Between a Rock and Hard Water

by Laura Pilati

Does your soap lack suds?

Is your shower covered in soap scum?

Are you tired of your pipes constantly clogging?

Is your hair completely unmanageable?

You need…vinegar!

After two and a half weeks traipsing around Europe, my hair was feeling like a Barbie doll’s scalp. Though I live in an urban environment, Richmond’s water supply had nothing on Rome, Florence, or Paris–I swore up and down that the knots were never going to come out of my waxy mop. On the bright side, my hairdos were giving the ladies on jersey shore a run for their money. But this kind of hair couldn’t stay for long. It’s difficult to thoroughly clean skin or hair with hard water, and the build-up that it creates on hair follicles makes them more prone to breakage and dryness.

Bump it.

Describing water as “hard” signifies that it has a high concentration of multivalent cations. Or in English–hard water contains minerals with that react with the ingredients in soaps and shampoos to produce a solid salt precipitate–aka soap scum (the enemy!). Soap scum is water insoluble, so it won’t just wash away with water. Even more frustrating, soap scum is the result of hard water minerals hijacking the agents in soap meant to pick up dirt, germs, and grime, making soap largely ineffective. This makes it a strong adversary to pipes, boilers, machinery, and, in my case, hair. Did you know that over 85% of American homes have hard water? No wonder we have so many strong cleaning products on the market!

Fortunately, soap scum is no match for our multipurpose ally, vinegar. As a relatively mild acid, vinegar can react with the salts that are soap scum–normally insoluble in water–and break them down into products that are entirely water soluble! Hooray!! No more soap scum!

Treating your hair for hard water with either white vinegar or apple cider vinegar (ACV) is pretty straightforward, though you may need to experiment a little–some say that ACV can feel heavier on the head. After shampooing your hair during a regular shower, pour about 1/2 cup of the vinegar of your choice over your head (never thought that we’d condone dousing yourself in an acid bath, did you??). After, feel free to condition your hair, if that’s part of your normal routine. However, you may find that the vinegar rinse has done all the magic of a conditioner treatment already (just ask the no ‘poo folks!). It’s good to note that your hair will probably smell potently of vinegar directly after your shower, but that the smell should quickly diffuse off.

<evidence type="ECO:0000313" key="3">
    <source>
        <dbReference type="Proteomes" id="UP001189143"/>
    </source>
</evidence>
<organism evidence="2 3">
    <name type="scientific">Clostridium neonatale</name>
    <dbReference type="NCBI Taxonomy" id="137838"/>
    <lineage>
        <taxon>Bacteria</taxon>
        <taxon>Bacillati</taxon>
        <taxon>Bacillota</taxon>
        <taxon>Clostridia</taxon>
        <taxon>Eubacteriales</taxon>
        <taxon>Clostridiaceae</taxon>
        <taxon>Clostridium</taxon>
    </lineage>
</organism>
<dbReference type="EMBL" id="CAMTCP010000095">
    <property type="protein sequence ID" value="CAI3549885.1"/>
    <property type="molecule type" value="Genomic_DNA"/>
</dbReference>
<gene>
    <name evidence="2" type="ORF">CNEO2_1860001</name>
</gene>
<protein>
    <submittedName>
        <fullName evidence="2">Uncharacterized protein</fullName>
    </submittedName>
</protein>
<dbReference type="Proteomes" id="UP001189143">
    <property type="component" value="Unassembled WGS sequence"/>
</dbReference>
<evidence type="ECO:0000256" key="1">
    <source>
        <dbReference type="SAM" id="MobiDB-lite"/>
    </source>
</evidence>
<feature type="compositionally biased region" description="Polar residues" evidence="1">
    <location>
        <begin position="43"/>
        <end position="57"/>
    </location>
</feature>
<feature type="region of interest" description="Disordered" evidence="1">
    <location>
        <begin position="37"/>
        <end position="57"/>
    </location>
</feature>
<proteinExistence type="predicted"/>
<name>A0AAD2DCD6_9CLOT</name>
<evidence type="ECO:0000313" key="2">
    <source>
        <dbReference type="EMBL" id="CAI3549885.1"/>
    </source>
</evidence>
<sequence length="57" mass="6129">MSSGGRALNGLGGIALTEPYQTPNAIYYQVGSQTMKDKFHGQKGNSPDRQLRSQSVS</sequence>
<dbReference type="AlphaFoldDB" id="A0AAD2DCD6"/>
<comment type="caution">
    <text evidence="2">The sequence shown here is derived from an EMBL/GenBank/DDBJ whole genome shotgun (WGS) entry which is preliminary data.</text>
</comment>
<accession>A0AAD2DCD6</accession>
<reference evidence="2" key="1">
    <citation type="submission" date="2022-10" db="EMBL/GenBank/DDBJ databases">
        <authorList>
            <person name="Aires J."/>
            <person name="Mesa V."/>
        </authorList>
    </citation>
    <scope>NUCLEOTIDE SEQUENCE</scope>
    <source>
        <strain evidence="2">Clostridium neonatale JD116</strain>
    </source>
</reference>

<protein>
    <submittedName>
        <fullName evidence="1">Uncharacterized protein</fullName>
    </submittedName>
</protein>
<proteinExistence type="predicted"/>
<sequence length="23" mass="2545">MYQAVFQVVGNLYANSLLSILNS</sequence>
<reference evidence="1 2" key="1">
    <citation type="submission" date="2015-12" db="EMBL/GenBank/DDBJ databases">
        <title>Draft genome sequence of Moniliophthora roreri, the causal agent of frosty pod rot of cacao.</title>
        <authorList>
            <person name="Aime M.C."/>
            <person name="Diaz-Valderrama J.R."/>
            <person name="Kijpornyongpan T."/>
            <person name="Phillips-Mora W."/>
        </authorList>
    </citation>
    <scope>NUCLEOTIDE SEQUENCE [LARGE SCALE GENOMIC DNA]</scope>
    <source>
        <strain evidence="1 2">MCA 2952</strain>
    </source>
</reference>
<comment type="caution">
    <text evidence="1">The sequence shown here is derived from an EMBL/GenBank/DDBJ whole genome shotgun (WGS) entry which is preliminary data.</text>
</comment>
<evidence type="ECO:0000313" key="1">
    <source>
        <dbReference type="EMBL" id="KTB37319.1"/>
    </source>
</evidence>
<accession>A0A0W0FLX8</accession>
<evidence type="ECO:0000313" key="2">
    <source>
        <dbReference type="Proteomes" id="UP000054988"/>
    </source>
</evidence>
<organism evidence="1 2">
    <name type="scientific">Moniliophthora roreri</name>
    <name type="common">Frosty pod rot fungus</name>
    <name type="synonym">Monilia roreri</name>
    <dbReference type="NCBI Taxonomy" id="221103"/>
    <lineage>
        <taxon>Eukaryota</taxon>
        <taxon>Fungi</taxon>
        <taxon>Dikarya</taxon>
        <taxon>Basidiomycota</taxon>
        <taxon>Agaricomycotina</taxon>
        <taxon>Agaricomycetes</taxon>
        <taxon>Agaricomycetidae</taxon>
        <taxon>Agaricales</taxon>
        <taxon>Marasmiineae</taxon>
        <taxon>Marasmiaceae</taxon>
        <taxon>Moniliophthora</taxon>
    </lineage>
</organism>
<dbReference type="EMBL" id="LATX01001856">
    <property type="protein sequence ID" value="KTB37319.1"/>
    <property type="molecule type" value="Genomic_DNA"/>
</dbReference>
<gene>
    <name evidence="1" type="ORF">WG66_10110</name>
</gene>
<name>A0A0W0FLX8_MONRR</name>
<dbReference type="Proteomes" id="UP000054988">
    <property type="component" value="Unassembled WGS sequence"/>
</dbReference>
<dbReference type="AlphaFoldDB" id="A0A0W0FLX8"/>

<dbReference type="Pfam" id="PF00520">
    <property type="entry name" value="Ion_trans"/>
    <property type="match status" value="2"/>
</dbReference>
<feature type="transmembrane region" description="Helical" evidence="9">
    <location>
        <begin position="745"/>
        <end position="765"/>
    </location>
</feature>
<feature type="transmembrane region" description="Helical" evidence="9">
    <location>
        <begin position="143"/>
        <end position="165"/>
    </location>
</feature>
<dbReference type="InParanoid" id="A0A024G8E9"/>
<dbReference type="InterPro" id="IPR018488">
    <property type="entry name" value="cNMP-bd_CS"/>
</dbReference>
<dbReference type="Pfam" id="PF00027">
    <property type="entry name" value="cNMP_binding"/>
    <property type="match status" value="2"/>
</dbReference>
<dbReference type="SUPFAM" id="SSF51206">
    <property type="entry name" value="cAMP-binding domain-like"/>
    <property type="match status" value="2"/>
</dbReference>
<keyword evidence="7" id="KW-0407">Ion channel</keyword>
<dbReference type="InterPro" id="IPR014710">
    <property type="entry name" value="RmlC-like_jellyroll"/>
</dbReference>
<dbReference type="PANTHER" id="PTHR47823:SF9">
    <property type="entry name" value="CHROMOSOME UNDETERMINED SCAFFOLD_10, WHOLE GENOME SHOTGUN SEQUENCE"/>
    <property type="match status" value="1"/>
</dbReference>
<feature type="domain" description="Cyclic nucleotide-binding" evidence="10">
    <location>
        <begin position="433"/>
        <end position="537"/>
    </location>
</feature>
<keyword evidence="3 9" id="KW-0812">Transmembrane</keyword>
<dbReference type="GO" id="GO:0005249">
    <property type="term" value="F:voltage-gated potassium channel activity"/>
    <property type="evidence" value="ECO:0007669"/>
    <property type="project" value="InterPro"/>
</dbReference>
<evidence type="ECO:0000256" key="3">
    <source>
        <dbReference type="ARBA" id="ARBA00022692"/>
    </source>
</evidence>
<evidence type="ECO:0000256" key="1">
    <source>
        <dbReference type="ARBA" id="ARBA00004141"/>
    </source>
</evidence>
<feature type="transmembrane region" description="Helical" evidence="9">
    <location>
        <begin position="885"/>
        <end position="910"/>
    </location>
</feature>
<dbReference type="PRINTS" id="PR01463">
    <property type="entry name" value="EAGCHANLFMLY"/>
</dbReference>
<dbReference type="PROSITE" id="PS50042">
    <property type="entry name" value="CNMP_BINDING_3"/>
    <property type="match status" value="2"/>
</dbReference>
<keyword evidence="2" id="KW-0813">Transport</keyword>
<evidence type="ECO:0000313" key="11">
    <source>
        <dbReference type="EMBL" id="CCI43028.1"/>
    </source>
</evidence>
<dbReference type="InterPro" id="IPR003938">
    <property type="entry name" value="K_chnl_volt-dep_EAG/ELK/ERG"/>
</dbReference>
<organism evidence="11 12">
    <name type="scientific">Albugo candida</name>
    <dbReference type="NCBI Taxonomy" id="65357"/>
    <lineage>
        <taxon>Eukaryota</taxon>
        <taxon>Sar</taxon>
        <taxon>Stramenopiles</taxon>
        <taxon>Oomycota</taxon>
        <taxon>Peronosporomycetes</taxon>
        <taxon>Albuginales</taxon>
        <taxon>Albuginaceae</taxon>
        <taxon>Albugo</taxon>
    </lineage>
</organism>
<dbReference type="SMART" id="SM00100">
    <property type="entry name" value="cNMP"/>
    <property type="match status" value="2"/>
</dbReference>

If you have very hard water in your home, consider attempting a vinegar rinse a couple of times a week to prevent build up. As with anything personal care related, though, the best method is always trial and error–figure out what works best for you!

You may be wondering: if vinegar can do this magic for my hair, can it get rid of the other soap scum in my house? And the answer is yes! But there are also other acidic remedies that you may find fun to try with lemon juice, juice from another citrus fruit, or the classic white vinegar-rinse and baking soda-scrub power duo. Frugally Sustainable has two recipes–using these ingredients–for cleaning soap scum in your home that look and probably smell wonderful!

So, have you ever tried a vinegar rinse? Do you have another home remedy for hard water? Have you ever gone no ‘poo? Share your story with us!

4 responses to “Between a Rock and Hard Water

  1. what do you say to vinegar rinses for color treated hair? have done them before i got my my ill-advised patch of orange in the front. it’s not a look i care to maintain, but i don’t want it snapping off or anything even scarier. thoughts?

    • Hey Liz! I’ve never color treated my hair before, but after giving it a little thought, I don’t see why you couldn’t rinse your hair in vinegar. I arrived at this conclusion after considering the no poo folks, who use vinegar as their conditioner equivalent (because it’s softening, even in hard water) and baking soda as their cleanser. You probably will want to try the rinse on just a small portion of hair before giving yourself a full douse, but I can’t see any issues off the bat. This blog post from BlogHer seems to confirm that as well:

      Let us know how it goes!

  2. Softened water also means you use less soap and detergent for laundry and other cleaning because less soap residue is left behind with the mineral film.

  3. My mom used to use vinegar on my hair as a child (before conditioner was widely available— yes way back then!) I’d forgotten how well it worked.

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